Guest Shot: Banning chants at high-school games idiotic

Wisconsin Interscholastic Athletic Association (WIAA) should be taken to Kangaroo Hardcourt

By Marty Hastings

Kamloops This Week

They’ve thrown up a brick in the Badger State. Let’s hope pieces don’t land closer to home.

The Wisconsin Interscholastic Athletic Association (WIAA) should be taken to Kangaroo Hardcourt for its decision to ban oh-so-hurtful chants such as “Air-ball! Air-ball” at high-school basketball games.

Are you kidding me?

The Wisconsin Interscholastic Athletic Association (WIAA) should be taken to Kangaroo Hardcourt for its decision to ban oh-so-hurtful chants such as “Air-ball! Air-ball” at basketball games.

Are you kidding me?

I’m not going to censor what comedian George Carlin said when he used the word “pussification” to describe situations such as this because that’s what I’m railing against here — suppressing in order not to offend.

Other phrases on the WIAA do-not-chant list are “scoreboard,” “you can’t do that,” “fundamentals,” “there’s a net there,” “sieve,” “we can’t hear you” and “season’s over.”

They’re not racist. They’re not homophobic. They’re not crude.

These are the type of chants that help create electric high-school environments and, contrary to the assertion of the WIAA, they don’t represent “unsporting behaviour.”

Yes, it’s taunting and, sure, it’s a form of disrespect, but these repetitive, rhythmic shouts exist outside of the normal world, in a sporting bubble.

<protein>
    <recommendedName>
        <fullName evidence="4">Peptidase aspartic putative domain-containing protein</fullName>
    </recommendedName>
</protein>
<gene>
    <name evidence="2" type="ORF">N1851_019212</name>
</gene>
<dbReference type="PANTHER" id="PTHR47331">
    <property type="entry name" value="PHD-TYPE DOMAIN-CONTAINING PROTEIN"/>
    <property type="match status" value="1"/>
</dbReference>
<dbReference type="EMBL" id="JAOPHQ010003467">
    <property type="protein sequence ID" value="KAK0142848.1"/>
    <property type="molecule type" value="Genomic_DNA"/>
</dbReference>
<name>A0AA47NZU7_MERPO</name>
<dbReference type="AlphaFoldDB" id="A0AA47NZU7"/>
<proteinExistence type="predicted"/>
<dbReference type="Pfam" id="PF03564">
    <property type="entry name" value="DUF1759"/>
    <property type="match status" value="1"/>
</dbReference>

They have two functions — they’re fun for home spectators and they’re meant to put the visitors off their game.

That’s called home-court advantage, isn’t it?

(We saw something similar to this close to home in the summer when the Vernon Tigers banned noisemakers from Kal Tire Place, a policy aimed directly at silencing visiting Kamloops Venom supporters. That, too, was ridiculous.)

Mental toughness is a quality every athlete should be striving for and what better way to test that trait than by jacking up a three ball, missing the rim entirely and hearing it from hostile fans?

Are you going to shrivel up and refuse to shoot again? If you do, that’s a coaching moment.

Hit the gym, blast loud speakers to simulate crowd noise and shoot 100 times from beyond the arc. Try to learn how to handle the heat. Next time out, don’t let them get to you.

Or, on the next possession, are you going to dribble upcourt and drain a shot to silence the crowd?

“Air-ball! Air-ba . . . (swish) ohhhhhh.”

What’s that? I can’t hear you . . .

I can only imagine how tough it would be as a parent to hear 500 students get on your kid’s case after a mistake, but how rewarding would it be to watch your son or daughter redeem themselves — or at least show the courage to try again — the next time they have a chance?

Coddling young athletes does them no good. You learn valuable life lessons by dealing with haters and overcoming adversity.

Get up, dust yourself off, can a trey and rub it in their face.

Then, pick up that brick and alley-oop it all the way back to Madison.